Betty Ferrell discusses the importance of advanced care planning discussions with patients and their families while offering various models and tools to aid providers with these often difficult conversations.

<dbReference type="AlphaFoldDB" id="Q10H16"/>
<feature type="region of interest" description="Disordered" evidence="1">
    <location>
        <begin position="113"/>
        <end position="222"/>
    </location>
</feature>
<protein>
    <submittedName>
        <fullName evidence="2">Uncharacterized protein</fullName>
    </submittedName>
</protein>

Back to Symposium Page » Welcome back, everyone from your break, whether it be your lunch break or was there your mid afternoon break for you for those of you that are in the central standard time. So, um, I want to introduce myself. My name is Jen Bow on the system wide oncology nurse educator here. Ask for help in San Diego, California and I have the privilege and honor to introduce our next guest who will be talking about about advance care planning. Dr. Farrell Better. Betty Ferrell has been in nursing for 40 years. Her clinical expertise and research are focused on king management, quality of life and palliative care. Dr. Farrell is the director of the Division of Nursing research and Education and a professor at City of Hope in Duarte, California She is a fellow of the American Academy of Nursing, and her publications have appeared in more than 400 peer reviewed journals and texts. She has principal investigator of a research project funded by the National Cancer Institute on Palliative Care for patients with solid tumors on Phase one clinical trials and as principal investigator for the end of Life Nursing Education Consortium Project. She directs several other funded projects related to palliative care and cancer centers and quality of life issues. She was co chairperson of the National Consensus Project for Quality Palliative Care. Dr. Farrell completed a master's degree in theology, ethics and culture from Claremont Graduate University in 2000 and seven. She has authored 11 books, including the Oxford Text Textbook, A Palliative Nursing, published by Oxford University Press Fourth Edition, published in 2000 and 15. She has also cool, author of The Nature of Suffering and the Goals of Nursing, Oxford University Press in 2000 and eight and Making Healthcare Whole, Integrating Spirituality into Patient Care. And that is Templeton Press 2000 and 10. In 2000 and 13, Dr Farrell was named one of the 30 visionaries in the field by the American Academy of Hospice and Palliative Medicine. And I would also like to add that earlier this year, Dr Farrell was honored with the Walther Cancer Foundation, Palliative and Supportive Care and Oncology and Doubt award for her work to unite oncology with palliative care. The help Clinicians deliver quality cancer care. So welcome Dr Betty Ferrell. Eso I was saying that as a new graduate nurse I worked on the 3 to 11 shift, and one of the things I always remember is that in the evening shift, patients would come back from having breast cancer surgery, and as we were lifting them from the gurney into the bed, I would see women reaching up and feeling their chest because what they were, what they were trying to do is to to say, Did they take my breasts? And it was so powerful and as I thought about it years later, that what an incredible time it waas that women had so little say about their choices, for the fact that we would take someone into the O. R. And do a procedure without fully informing or consenting the patient. And so one of the good things that happened in our field over the 40 years is that cancer patients have really come to expect that their voices will be heard and that we take time to listen to them and to understand what their preferences are. And certainly there is no time that's more important in terms of honoring patient wishes, as when our patients are reaching the end of life and so we'll talk today about end of life planning and what are some of the decisions and what are the ways to advance care planning that we have tried to help our patients as nurses, to have a voice and to really see that their remaining time respects who they are as people and their wishes? So what is advanced care planning? So that's your planning is this is a definition. It's a Siris of conversations between patients, family members and clinicians to discuss the patient's values, goals and preferences for treatment. And that's a great definition. It's very encompassing. And as I look at these words, is a nurse. The things that come to my mind is it's a Siris of conversations. This is not one conversation. This is not. Let me go into the room and get the patient to sign a D n r or ah, pulsed form. This is a Siris of conversations that begins the first day that we meet this patient. If you're the oncology nurse in the clinic and you're about to give the patient their first dose of chemotherapy, you're asking the patient important questions. Tell me about yourself. Tell me about your family. We get to know the patient. And so, through a series of conversations, we are able to really know this person is before us, know what is important to them and know something about their culture, their religious beliefs, their decision making in their family. So it's a series of conversations also in oncology. We quickly learn that the patient may be the primary focus of our attention. But how many of you would say you spend as much time orm or with family members as with the patient? Because it's always, you know, the spouse, the daughter, that well intended family member who then stopped you in the hall to say, You know what? What are the doctors saying? You know, of course, my mother wants more chemotherapy. Eso We are conversations in advance care planning very much involved the family, and it is about values. It's about goals, and it's about preferences for treatment. So these are important ideas. So if this is such a good thing, advanced care planning sounds like such a good thing. Then why is it that across our settings we still often have limited use of advanced care planning? If we had the time today to do a Poland to ask all of you. You know what percent of your patients in your setting have completed advanced directives? I would imagine that it would be much lower than we would hope for. Across most oncology settings. It is not at all uncommon to have only 30% or even less patients, even though they're dealing with a very serious illness of cancer to have a completed advanced directive. And so why is this? Why would people not want to complete an advance directive or have a conversation about advanced health decisions? Well, on this side is the summary of what we know that people want to maintain hope. And often patients will say, You know, no, I'm not ready to think about that yet. I just want to keep completely focused on the cure. Um, often nurses or other clinicians will say they don't want to raise these topics because they don't want to upset the patients. Andi, these are sensitive conversations to have. We want to avoid stress on proxy decision makers. You know this husband who seemed so distraught at the bedside, and it's almost looks worse than this wife, the patient You know, we really don't want to approach that husband and start talking about withdrawal of life support decisions or de in our discussions because he's already so overwhelmed. There is a very important belief that talking about death will hasten it. I can remember now a little over 30 years ago when I moved to the state of California and some of my first studies that were being done at the time in patients homes and we have a large Latino population, and I remember very well learning quickly many of these families as we were trying to just consent them to participate in a study on pain management at home. But our consent forms said cancer, cancer, pain. Many patients and families would say, No, we can't sign that or no, don't don't don't say those words and a two first I thought, Well, this is crazy. Of course, they know they have cancer, they have their at the point of having significant pain. But they would explain to say the word cancer in our home is a bad omen. Well, it will make death comes sooner. And so it was such an important reminder that we have to be very respectful of individual beliefs and values and preferences because culture is so important and respecting diverse populations is so important. Um, the last thing here I've had a recent recognition of how important this is in a study that I'll describe a little bit later. But that is the belief that clinicians will give up on them. So patients and families who will say, Oh, no, we don't want to talk about that now. We don't want to sign a this directive now, because if we start thinking about things like that, you know, the doctor will think we're giving up and, you know, we we want the doctor to keep looking for more treatments for our mother s. Oh, please, no, we don't want to talk about that yet. So the important thing is you look at this slide is just to realize that there are very real reasons why, in just being involved in events that getting discussions or being the patient who has been asked to consider advance care planning could be actually quite complicated. But what we also know through a lot of evidence over the last 20 years is that there are some very positive outcomes of advance care planning. It's a very important good things can happen when we devote ourselves to enhancing advance care planning. One is the avoidance of hospital readmissions that if we're clear on the goals of care, um, then we can help those patients families to stay at home, for example, instead of feeling that they need to come back to the hospital, there's a growing body of evidence about reduce costs or days of hospitalization, a reduced outpatient and emergency department or urgent care use and avoidance of skilled nursing transfers. So for our patients that air in long term care settings or extended care settings, that if there's a clear, advanced directive that this patient is not going to get mawr disease focus care, it helps them to stay in place to stay into their setting of care. Now there is an abundance of literature, an abundance of evidence, and again, I love seeing information like this because in oncology, as an oncology nurse, I can remember where we had very little evidence for most of our practice, there simply were not studies. There was not. There weren't clinical practice guidelines. It really was not a foundation of knowledge to guide our practice. And that isn't true for most of what we do in oncology. We have great evidence on things like pain management and Disney and management and bereavement support and good communication. There is a strong evidence base for practice and this. When I was preparing to talk about this topic, I looked into the literature and even focusing on Lee on systematic reviews. So Onley on papers that were published that had already reviewed a number of other studies. There were more than 80 systematic reviews covering more than 1600 publications about advance care planning. So great work out there, and we know a lot from him. Some of the things that we learn from looking at this literature are that there are a lot of factors that influence advance care, planning, legislation, policies within our organizations. Many factors influence how advanced care planning happens. Um, there's also a great deal of evidence that advanced care planning could benefit the patient because of improved communication about their end of life care, documenting preferences, dying in a preferred place and also health care savings. And there's also some information that even tells us you know which factors are most important, and so some of these things are. The factors for success are when there's repeated information, interactive discussions when we use decision AIDS, so graphic materials and other ways to help people make decisions and when the interventions really target stakeholders. And so we're also learning not only that advance care planning is good and important, but there are better ways to do it, and it's certainly always comes with the conversation. I would always also imagine that every one of us in this conference today can think of ways to not do advanced care planning. I have personally witnessed I remembering bringing my parents in for health care at the end of their lives. Those horrible situations where an admitting clerk, you know, sort of who was handing out forms. Here's an insurance form. Here's a form about Do you want TV in your hospital room? Oh, by the way, here's an advance directive form, and I mean, what a terrible way to think that we would have a thoughtful conversation about important life decisions by having a clerk Candace Reform. And so what we now know is obviously advance care planning is a relationship. It involves the patient talking with a clinician about very important aspects of their life. There certainly are some continued challenges as we look at 2020 and beyond. In the use of advanced care planning, there are things such as literacy levels. Andi. This would be an important thing for all of us to do. Go home on next Monday, go back into your own work setting and pick up the advance directive forms that you're using. What is the literacy level? And are their patients that you think of in your studying that perhaps the form is simply too complicated or too high literacy level? There are also up in misunderstandings about legal aspects that people are really confused. Advanced care planning documents, which should be an expression of your wishes about end of life care with other legal documents. Um, there are certainly questions about who is the decision maker. Is this patient competent to make decisions? Who should be making the decision if the patient isn't able to do so for themselves? Certainly cultural beliefs. No patients, um, come often to us from countries or from areas of our own country, for whom they have never been invited to participate in the decision making process about their care and certainly religious beliefs. I have in my studies over all of the years seeing so many examples where patients will say, You know, don't talk to me about dying It's in God's hands on Lee God will decide, you know when it's my time to go and those air really important things for us to hear because if we disregard the patient's religious beliefs, we will not be successful in our advance care planning. And absolutely, I would put money on the table that everyone on this call has had an experience of family conflict. When it comes to advance care planning, just when you think you've made progress, you've had a patient in your clinic or your hospital. Clearly, this patient is declining. Um, this patient really needs to We really need to shift the goals of care and be providing palliative care for this patient. And then the son or daughter from out of town who hasn't seen their parent in months appears and suddenly wants to stop everything. How dare you, you know, give up on my mother of course we want dialysis. Of course we want a ventilator. Of course, we want the I C u. And so family conflicts become very much a part of what we do. I think the most critical factor and something that we have learned over all these years is that we need to focus less on the form and more on the conversation. And often, quite honestly, it's about the form you know who's gonna go in and get the form completed. Have we got in the form? Um G the you know, the residents coming up to the floor. Maybe we can get her to go in and, you know, get the form so all about the form. But as you all know, it is so much more important that it's about the conversation. Um, it's about that bedside dialogue. You know, Mr Smith, we are trying our best to care for you, Um, in the best way possible. And part of that is for us to talk with you about what is most important to you. You know, you've your doctor shared some really difficult news today about the status of your cancer. And now is the time for us to really talk about some decisions you might need to make, So the conversation is really the key. Now there's been some recent work that has defined advanced care planning, and this came from ah, focus on adult. Certainly advanced care planning is also important for our pediatric patients. But this came from a Delphi panel of experts published in 2017 on defining advance care, planning for adults and a consensus definition. And I wont read every word here. But I think what you can see is clearly the words that sort of jumped out to us. Here is a process that it's about understanding and sharing about learning about values and goals and preferences. And the bottom line is, what this is really about is to ensure that people get the kind of medical care that's really consistent with their values and goals and preferences. I when I look at the definition, I am always reminded of the face of my father. My father was a wonderful man, and he lived with me the last five years of his life. He was 89 years old, Um, and my father had successfully avoided the health care system pretty much his whole life. He My father was a poor quote dirt farmer in Oklahoma. He dropped out of school in second grade in the height of the Depression. He, um at the age of in second grade, he had to start supporting his family When his own father died. He was the breadwinner with his brother to support five sisters and a mother. Um, he then was drafted into the army and served in World War Two. Um, came home lived a wonderful life, is a construction worker, and then a maintenance man at the end of his life, Married to my mother from 55 years. So in his entire life, 89 years of life, my father had entered the health care system three times, Three times he was from, you know, that sort of the era of, uh, you just, you know, he just didn't didn't need to go, right. So three times in his life, he had been in a hospital setting, So my father then became very ill. Actually, quite suddenly, he actually had been very healthy. But age 89 he, over a matter of a few days developed a serious respiratory infection. Um essentially had become septic in just a very short order. And, of course, we transported to the hospital not really knowing what was happening, not knowing if it was reversible, knowing that a week ago he was out walking the dog and enjoying life and, you know, quite quite functional. But once he got into the hospital and we realized that he waas now skeptic, um and even though he actually was stabilized and began to have some treatment, a decision was needed to be made about what what was, should we? Dio and, um, the options were really to provide comfort, care to not attempt any other life prolonging measures. Or if we were to be aggressive about his disease managed care, he would likely require many, many weeks in some assisted care facility with ivy, very difficult antibiotic regimen and all of the things that go with that. So we, of course, had to think about all of these factors. But ultimately, I will always remember sitting with his team, which was a teaching hospital and so sitting, you know, there with some very young medical students, residents and talking about my father's care and of course. These young, you know, very compassionate, wonderful young physicians were just so eager to give me a list of, You know, all the things we have, we have a nice see you. You know, we have aggressive antibiotics. We have dialysis. If the antibiotics or too much for him, All the things we have to sell. Right. Um and I tried and tried Thio, you know, just think about what was best for my father. But at the end, I was guided by the words that you see on the screen. What could we do to ensure that my father will receive the medical care that is consistent with his life with his values? And so I said to this, you know, young team all meaning Well, you know, my dad has avoided the health care system for 89 years. What has been important to my dad is to be independent, to be outside with this dog, enjoying life, and so no spending the last weeks of his life in a long term care setting getting I V antibiotics just does not seem like the good choice. So, you know, I share that to say yes. There's a lot of documents and literature and evidence of advance care planning. But at the end of the day, it really comes down to knowing our patients and honoring who they are as people. And how can we make sure that the care we deliver honors who they are as people. So how do we do that? What? We do that through good communication? Um, And again, this is day to day communication. This is not just a conversation saved at the very end of life. It is that bedside nurse giving chemotherapy. It is, you know, the nurse who does that initial admission or when the patient has been admitted to the ER because of Disney. And things were changing that the conversations we have are so important, you see on the screen now a series of questions and these are examples of questions that will help us know our patients and provide the most respectful here. So, for example, what is your understanding of your illness now? I often say things like, Well, what did the doctor say to you last, or can you help me by catching me up on what you understand about what's going on? What Have you been told about the treatments that have been planned? What are you hoping for? What do you think this treatment might do for you? What do you think will happen if you're no longer getting this treatment? And how do you make decisions about care? Who helps you in this study? I'll say a little bit more about in a few minutes. Our study on face one patients, you know, it's just always sobering. You're sitting with the patient, the patient, you know, Everybody said, Oh, you know, we know this patients really declining. We don't think the treatments helping her. But she just keeps insisting on, you know, more treatment or treatment, and then you sit down to talk to her, and you start asking these questions and time after time. You know, the patient says, I know that I'm not getting better, you know, I know that this this is going to get me probably soon, But you know my daughter. It's my daughter that I worry about, and she just wants me to keep trying, right? I mean, when we asked these open questions and then we really get at the heart of what's happening with this patient? You? No way. No. Then what we need. We need a family conference, You know, we need to pull in our social worker. We need good communication to really foster. You know, what does the daughter want and believe what does what is important to this patient. So conversations and communication is so vital. I'm going to share with you now. Video clip That comes from the work that we've been doing in our element curriculum where we teach nurses a lot about communication skills, including the role in advance care planning. And so what you're gonna see now in this video is a simulation of a nurse entering the patient's room to have the kind of conversation that we would hope to have about advance care planning. Okay. Yeah. Good morning. How are you today? Good. Good. I'm feeling a bit better. Are you breathing? Feels more comfortable. Yeah, you know, it's better. I would say it feels if you're able to catch your wind. Well, yeah, not a short winded is when you came into the hospital. Definitely a little better able to make it back and forth to the bathroom and up and down the halls without getting too tired or too, too short of breath. Yeah. Yeah, mostly. I would say it looks like you're ready to go home. I think so. I think we'll continue the antibiotics. We started here and will keep the nebulizer treatments going for at least the next week. And then I'll get you back in the in the clinic. Um, sometime in the next 5 to 7 days, we'll check on you. Okay? Does that Does that sound good to you? Yeah, the nebulizer. How many times do I have to take it? I'm gonna write out all of the instructions for you, but four times a day. You know, when you wake up in the morning and a little bit before lunch and in the afternoon before you go to bed. Um, so we'll get those in just to help get your lungs a little bit opened. And hopefully that will get rid of you know, the the rest of finishing the treatment for pneumonia. We'll put you on some pills for the antibiotics. And you the chest X rays look much better. And so you're doing better. Oh, good, good. I'm happy to know that Well, I'm glad way have other things we should talk about before you leave. And we can wait for your husband if you want, but really, about your overall, um, lung situation. You know, my husband can't really take time off. He can only come to pick me up. So it's okay now for us to talk. Well, I think it's important for you and your husband to have a conversation because anyone with a serious illness and your lung illness is serious. Um, serious. Well, it is because their things were going to do to keep you as healthy as we can for as long as we can. But there's some things about your lungs we can't fix, but we're going to keep them working well for a while. But if you were to get E wouldn't be stressed. But it's good to be aware that there are problems with your body, so we're gonna have to take, you know, look at you a little bit closer, moving on so that we don't have issues with pneumonia. Probably adjust your meds throughout time so that your lungs continue to function optimally. But I think with any illness and I say this to everyone. I follow that it's important for you and your husband and your family to discuss things you would want or not want. If you were to become sicker in the future, and it's best to have these conversations while you're feeling well, then in a crisis, do I need to get a lawyer now? You won't need a lawyer, but I think there's paperwork that could be done to do advanced directives. And what advanced directives really guides us into what your wishes and values are? Um, would you would if you were to get sick? Or would you want to be on breathing machines or have artificial nutrition or have CPR done if we can't fix what caused it? And so it guides us is to what your values are and what you want, and it takes the pressure off your family because they know what they are rather than in a crisis. Everyone saying, What would mom want or what should we dio? And so I think, why signing the papers important? The conversation is the most important thing, and I'm not asking you to make any decision today. I'm asking you and your husband and the rest of your family to take some time. Think about what are important to you. If you were to get sicker and everyone's different. What? Their values and goals air different. So I will have before I leave today, I'll drop you off the form toe Look at and I just say, You know, next time we see each other in clinic, why don't we spend five or 10 minutes and review that? And you can tell me what you and your family thought about? And if you've made a decision, I'll entered into the medical record. And if you haven't, we continue having this is an ongoing conversation. But I think it's just good care s so that we can follow your wishes throughout this illness. And hopefully that's going to be for a long time. Okay. Do you have any questions for me? Yeah, I dio eso. My first question is that when I when I talked to my husband and my family about it, um I'm feeling a little like I know I understand what you're saying, but it is still, you know, all this unknown, like my husband and my family. How they're going to, you know how, um, I going to start the conversation? You know, I think probably the easiest way. I'm happy to talk to your husband if you want. If you can have time during the next appointment, I think the real thing here is that we get an understanding of what's important for you and what is important in your decision making about how you want your life to go. And so for some people I see, every day of life is is important. And for others, if they can't carry on conversations can't walk. Their dog can't do the things that give them quality. They wouldn't want to live that way. And so this lets us have that conversation going into it as to what do you value the most. And so And I think having the conversation as again is the most important thing. You don't have to make a decision, but if you don't have the conversation, none of us know what those values are. And so I think it's important just to start the conversation. And, like I said, I'll give you the resource is I'll even give you one or two websites that may even help you discuss this with your Children. You know, I think that makes me feel a little much better, too, because just the fact that what I want, what my wishes are is being considered. I think that that makes makes a difference. And it can be uncomfortable conversation, but it's it's a lot more uncomfortable if no one ever talks about. That's true. That's true. Yeah, It makes me feel a little better. Can I call you if I need any help? Absolutely. You know, I think we're gonna be going on this journey together, just trying to make sure that you feel as good as you can and that we can keep you out of the hospital in the future. Okay? Okay. And I'm gonna just go out and get your discharge paperwork together. And, um, I'll see you within the next 5 to 7 days. Alright? Okay. Thank you so much. And I'll get my husband the next time when I come. That sounds like a great idea. And he and I both can talk with you. Excellent. Okay, Take care. All right. Thank you so much. And I'll be feeling better with E. I think you're gonna find every day gets a little bit better. Take care. Okay. Thank you so much. Thank you. Bye. I hope you enjoyed that video. Some of you may recognize the nurse in the video is Patrick Coin. And Patrick is also a longstanding oncology nurse, and he directs the power of care program at the Medical University of South Carolina. I hope from the video that again, it really reinforces. What you saw was this is not about a form. It's about a conversation. It's about a relationship, a trusting relationship. So there are many outstanding models and resource is that exist to do this work of advance care planning. I've listed just on a few of these on this slide respecting choices. The Five Wishes Document the Conversation Project, the National Hospice and Palliative Care Organization carrying connections, Olst. There are many forms, so there are many ways to help us have these conversations and document patients choices. S So what is the conversation? As you saw it involved listening. It's an invitation toe. Understand? I want to understand what is important to this patient, and it's an opportunity to learn more about the patient as a person. We also know that some key principles it's an ongoing conversation that needs to be initiated early. We're interested in knowing more about you and what's important to you. And then in one of our clinic visits coming up, I'd like to talk to you a little bit more about what is most important to you and support of your family preparing for the conversation rather than just springing it on a patient. So, for example, we're at a time when you might be needing to make some difficult decisions about treatments. Next Thursday, when you're in the clinic, I'd like us to have a few extra minutes that we might really talk about your treatment choices ahead. Uh huh. And then to actually have the conversation. So I'd like to talk to you today about some important things, such as who could help make decisions about your care. Then we're at the point of making decisions. So this is the point where we might say, I feel like read a fork in the road. We need to really help you think about what choices should be made next and then revisiting decisions. So you know, often patients will make a decision. Oh, of course. I want to keep going. Of course. Just, you know, sign me up for any try a will do anything. But this might be a time to say, You know, Mrs Jones, I remember a month ago when you were telling me about your grandchildren and how involved you are in their lives. On that you just wanted to keep me in a fighter so that they would they would know their grandma didn't give up. Um, but also, I know the last few weeks we've shared a lot about what a tough time it's been for you. How you're having a lot of paying a lot of trouble breathing. I wonder if we want toe sort of talk about those things again. Um, wondering if your any of your thoughts have changed about your goals of care? Um, I'm gonna also share a second sort of brief video clip in the person you see in this video clip is Judy Pace, also someone who may be very familiar to many of you. Judy is also has been an oncology for her entire career and has been a leader in pain and palliative care topics often come up about whether tube feedings should be initiated or, once they're already started, whether they should be withdrawn. The same is true with intravenous feeding and other interventions. And the way we communicate with people, particularly the older adult, is crucial have been with older adults who have the assumption that if the doctor tells them that they need to have one of these interventions, they need to have one of these interventions. But again, remember that the older told grew up with a very different experience in our health care system. They've seen amazing explosions in knowledge and in techniques, and and they lived at a time when Children routinely died of very simple infections, and now they've noticed that technology has allowed people toe live longer. As a result, there's often the assumption that technology tubes and wires and dialysis and implanted defibrillators will somehow improve their life. So honest communication is crucial. It takes time, and it takes a lot of listening toe understand their beliefs about the advantages of starting any of these kinds of therapies. A Z I mentioned it could include dialysis or tube feedings or even implanted defibrillators or pacemakers. Is it going to improve their quality of life? So we ask questions and we listen and we take there clues from their conversation so we can help direct those conversations to find out what their goals are, what their wishes are, and then we can help guide them in making these difficult decisions. So listening to Judy and Patrick, I think, to me is just such a reminder that good communication about advance care planning being involved with communication with our patients is just a fundamental aspect of good nursing care. Also, as you see on the next slide, advanced care planning, Concertante Lee be more challenging and have higher uncertainty. Um, in situations such as diseases where there's rapid changes in the patient's status, for example, humus, logic, malignancies, where we may feel that the chances of this patient's cure response to treatment are very good. But then things changed, and suddenly we have a situation where patient probably will not survive their disease or treatment. Another key principle is the notion of end of life planning versus beginning of illness planning. If we wait to have these conversations until the end of life, we will not be successful. We must initiate these conversations early. I wanted to share with you a resource. This is a nurse who's in Oregon. Psycho Azumi. And she and her colleagues have done some wonderful work in advance care planning from a nursing perspective. So I really love her work. And this paper particularly, came to my attention. A Zai was preparing because it published in the Oncology Nursing Forum because it was done on advance care planning with nurses in transplant unit and so one of the toughest clinical area. So I really would encourage you to read Maura about psychos work. Say Koizumi. The next slide comes from her work, and what she has illustrated here is again. We start at the top with just naming a surrogate decision maker. That's a first step. Just who would make decisions for you. And then we move toward completing an events directive, and that is sort of part and parcel with having some conversations about what are your goals, Andi. Then perhaps as patients are declining or making decisions to remain at home, depending on the state and circumstances, we might offer a post form. And then, of course, there are decisions to be made at the end of life about what is the preferred place of death. Or certainly we hope to be initiating palliative care much earlier in this trajectory and also getting hospice care introduced much earlier. So the idea is, it's a continuum I wanted to just briefly share with you some results from a study we just completed a few months ago. This is a study that's impress right now, and it was a study that was funded by the National Cancer Institute on integrating palliative care for patients on Phase One trials. So I know all of you as being an oncology. Know that patients who are on face one trials are sometimes a real challenge because these are patients who have very late stage disease. They've exhausted traditional therapies, and yet they tend to be patients who still want to stay focused on the treatment. So, you know, sign me up. I want to be on the phase one trial, and so this is a study we did at City of Hope as well as at Johns Hopkins, and I wanted to share with you a couple of results. This is the survival data We had almost 500 patients in this study with solid tumors on Phase one clinical trials. And the most important thing I want to share with you here is this is the survival curve, the average time of survival or the median time of survival from the time the patient started a face one trial until their death was 10 months. And yet you can imagine these air patients who didn't want to talk about advance care planning all their attention was on the face. One try a while their clinicians were focused on the face. One trial. And yet while we're all being silent and not talking about advance care planning, what's happening to the patient, they're declining and they're getting close to death. In this data, you can see 479 patients on Lee, 39% having events. Care directive. Many of them were still full code, very low rate of hospice enrollment. Um, and as I said, median survival of only 10 months also a very small percent ever referred to palliative care and a little bit more. But still, even a low number were referred to social work, which could be such a valuable resource. So I share that data with you to say, in oncology, we've made some advances, were better in advance care planning. But there still are so many opportunities for us to improve. And one of those is this example that I shared with you from our face one trial population, our patients that are continuing to focus on disease therapies that may really need ah lot of work so that we can improve that outcomes of their care. So I want to say the last few minutes for questions. But, you know, just to summarize everything that we've covered today, I think the most important thing is advanced care. Planning is a conversation, and it's a relationship you saw in that video with Patrick that when a patient trust the bedside clinician when they have developed a relationship, when you've listened to their stories and you know their family and you understand they have young grandchildren or a daughter about to be married, um, that they're making tough choices about life prolonging therapies, and so it always is about good communication. It is always about the relationship, the sacred relationship between a patient and a nurse so I'm going to stop there because I know there have been some comments in the chat, and I wanna make sure that we have a chance to hear some of those comments and also questions that you might have. Thank you so much, Dr Farrell, for talking about end of life planning. That was an excellent topic. Um, I think this is such an important part of our patients care. And I think it's great that you talked about how important it is to focus on the patient and inviting them into and to having a conversation, finding out their preferences, what they need and what is important to them. Because we asked health care providers make it too caught up on the treatment side of things and may not realize if this does not align to our patients goals. Eso I'm looking at here for the questions that are coming in and I don't see any, but I know that on our comments section, um, there was a question that was asked, What challenges have you faced in discussing advanced care planning? And some of the responses are someone said a patient was unable to accept the realistic outcomes. Um, another attendee said that they have the same issue. And then another attendee had mentioned that they had a patient with a terminal diagnosis and a very poor prognosis, Um, which declined significantly and they couldn't make decisions for himself anymore. Um, the family still wanted a full code status and refused to change goals of care despite a conversation with the attending M. D. The oncologist and the palliative care team. Then the patient ended up being coded Onley. Then the family agreed to have the DNA, our status, comfort care measures on Lee. And then it looks like another attendee and said that some patients do not accept this conversation regardless of how thoroughly it is explained. Even if the patient does not have a terminal disease, right? Absolutely. I think all of those comments are so real, and definitely when we talk about basket planning like we know it is not going to go well, many times it is just not despite your very best efforts. Um, you know, something that I heard probably 2030 years ago, uh, in my practice, and I've always remembered it is, you know, when you and I stand at the bedside, right? Or when you're sitting in change of shift report or you picked up a patient's chart. You know, you and I immediately see oh, patient with advanced pancreatic cancer who now has very widespread metastases to the liver patients. John does, like we all know where this is going. Right? Um, and then you walk into the room and and, you know, here's the daughter saying, um oh, I'm so glad we're here. You know, we've come to your cancer hospital because we know you know, you all are the best, right? So the thing that I've come to realize is that, you know, we're clinicians, and we have seen this, whatever this is. You know, um, we have seen this hundreds or maybe thousands of times, right? For this patient and this family, this is the first time, right? They haven't had the experience that we've had. They don't know what the future really looks like. And so, of course they would be staying, you know. Yes. We want everything. Yes, we want transfusions and dialysis. And yes, you know, we want everything. Um, you know, increasingly, I hear people say, Well, you know, my dad. He's only 92 right? Everybody in our family lives to be 100 now. So there's this expectation that everything could be treated that everybody lives to be very old. And so in some ways, I think it's harder to get people to recognize that sometimes we can't alter the course of disease and the patient will die. And so I think we have to be very patient. We have to realize that when patients and families air responding, when they're making decisions, the emotions we're hearing, it's because they haven't been down this road before. Um, just about a week ago, I was in the home of a patient who is in his nineties, and, uh, he's just a man who had multiple medical problems. Um, but he now is in a circumstance where he has developed a severe G. I problem that is not operable. And so he will die, you know, from, uh from his disease, you know, likely in the weeks ahead. But as I sat there and tried to help him and his wife understand what was happening, you know, when I began to talk about an option of just staying at home of not returning to the hospital. Which, of course, in my view, I'm a nurse, right in my value. I'm thinking, Oh, it would be so much better to stay here in the comfort of your home rather than more trips, you know, in an ambulance to an e r and how miserable that is, right? But as I said that I had to take a deep breath and think This is a man in his nineties and his entire experience of healthcare is when something goes wrong, you go to the hospital, right? That's that's what you do. And so the thought of not going to the hospital, the thought about staying at home, the thought that he might have a problem that couldn't be fixed was he had never even thought of that before. And so, you know, in having these conversations and and just thinking about advance care planning, it's really important that we always put ourself, you know, into, you know, the place of the patient or family and try to really think about what this must be like for them to be asked these questions, or or thio even feel that you have to make these decisions. It's a very, very unnatural thing. So it's It's hard, it won't go well all the time. And we will always have those patients who, um this. It's just such a challenge. But, you know, even in the most complex of situations, I think really trying to communicate well, trying to listen, always remembering who is this person. But is there life experience that might lead them to a different decision that I might I have thes air, very important things. As we we all try. We all want the same thing, which is the best, most respectful care for patients and families. Thank you so much. It looks like we have a couple of questions that popped in while you are talking. Dr. Farrell, the first question here is what is the best response when the provider says they're not ready to have that discussion? Uh, you know, I think we see this all the time. Like, for example, it's very common that an oncology nurses seeing a patient who is declining. Um, the oncologist, uh, is very focused on the tumor. Or, you know, the oncologist is saying, Well, you know, we have this clinical trial that I'm really hoping gets started next week, and this patient would be perfect for it. And so no, I don't. It's not time. I'm not ready. Um, I think, you know, we're frustrated as nurses and his clinicians that we want Thio. Really? We know that's probably not in the best interest of the patient, but I think I would also say there are times where we have to practice the same ideas about having patients with our colleagues as we do having patients with our patients. Right, Um, that, you know, this this medical oncologist, maybe was the person who diagnose this patient years ago, And he or she has seen this patient, um, you know, get very sick, but then respond to treatment. And, you know, it has has come to know this patient on pull them through, you know, many phases of the illness, and so often the clinician isn't ready. Um, but I think you know, we just want toe again in a respectful way. Um, continue communicating with the oncologist, you know, to say, um you know, I know you're really close with your with her. You know, Mrs Smith has told me how much she how she's so appreciates all that you've done for her. Um and I know she's, you know, to try toe, make it be a and conversation. Not but conversation like either, you know, you win, and we don't talk about advance care planning it all, or or, you know, I win, and and we're sort of at odds, but rather, you know, I know you're really excited about the potential of her going on this trial or that perhaps she will get better. Um, and I'm also really concerned about, you know, her stress and her family. You know, I I think it would really help if we could have a family meeting. Or I think it would be really helpful if we could, You know, we're not ready. Thio get proud of care involved. Can we get social work involved or, um, you know, could we could I go in with you, You know, to You know, when you go to see the patient, the next time because, you know, keep it focused on the patient would be my advice that, um in most conflicts with our professional colleagues. It's when it becomes me against you. It generally doesn't go well. And the more that we can keep the conversation about the patient. What is the patient telling us? What do you know about the patient? What do we both hoped for? For this patient is the best approach and again doesn't always go well. But we continue toe persist to be the voice for the patient. Advocate for them. Get our interdisciplinary colleagues involved in the care. I think those are the best strategies. Thank you so much. Well, looks like we have we don't have enough time for There's one more question. Let's see her. Um, it says, based on my experience upon diagnosis, the palliative care team was already involved in breaking bad news. The palliative care team are present and so advanced care planning or carried out at the earliest time. Is that your practice? Just wondering, right? You know, we all know that getting proud of care involved is most all the time is gonna be the best strategy because the power of your team, they're experts at communication. They're experts and family conferencing. They are an interdisciplinary team. And so the sooner we can get out of here involved, it's like absolutely, Um and and unfortunately, you know, the clinicians aren't always ready to get care involved. But any time we can get out of here involved and get them involved early, it it's so much more likely that advance care planning, you know, will happen. I think you know, for example, sometimes we just say, you know, I understand that you're really, you know, very focused on beating this disease and trying this new chemotherapy s Oh, you know, I think it would be good for for our palliative care team to get to know you that could really help with your pain. So, you know, sometimes we introduce the health care team focused on, like, a physical problem. But what we hope happens is that that's sort of the entree. So you know those nice people that came in and helped with my pain or my destiny or my nausea? Um, well, now I have a relationship with them, and so it makes it easier when palliative care needs to get more involved with end of life decisions. Or we might say, You know, you've you've been diagnosed with pancreatic cancer and we know that you're you come here because you really want to try this treatment. We'd like you to also see the power of care team early on because they're going to really help with symptoms on Ben. You know, it might just be a one time visit. Maybe politics is just going to see them once. But then when we really need to, we're at that fork in the road than palliative care already knows. This patient is already met their family. And so they will be much more able to help with decision making an end of life care. But pound of care involvement is always a good thing. Thank you so much, Dr Farrell. And thank you again for coming today and speaking with us about this. Such an important topic here. Thank you. Thank you all.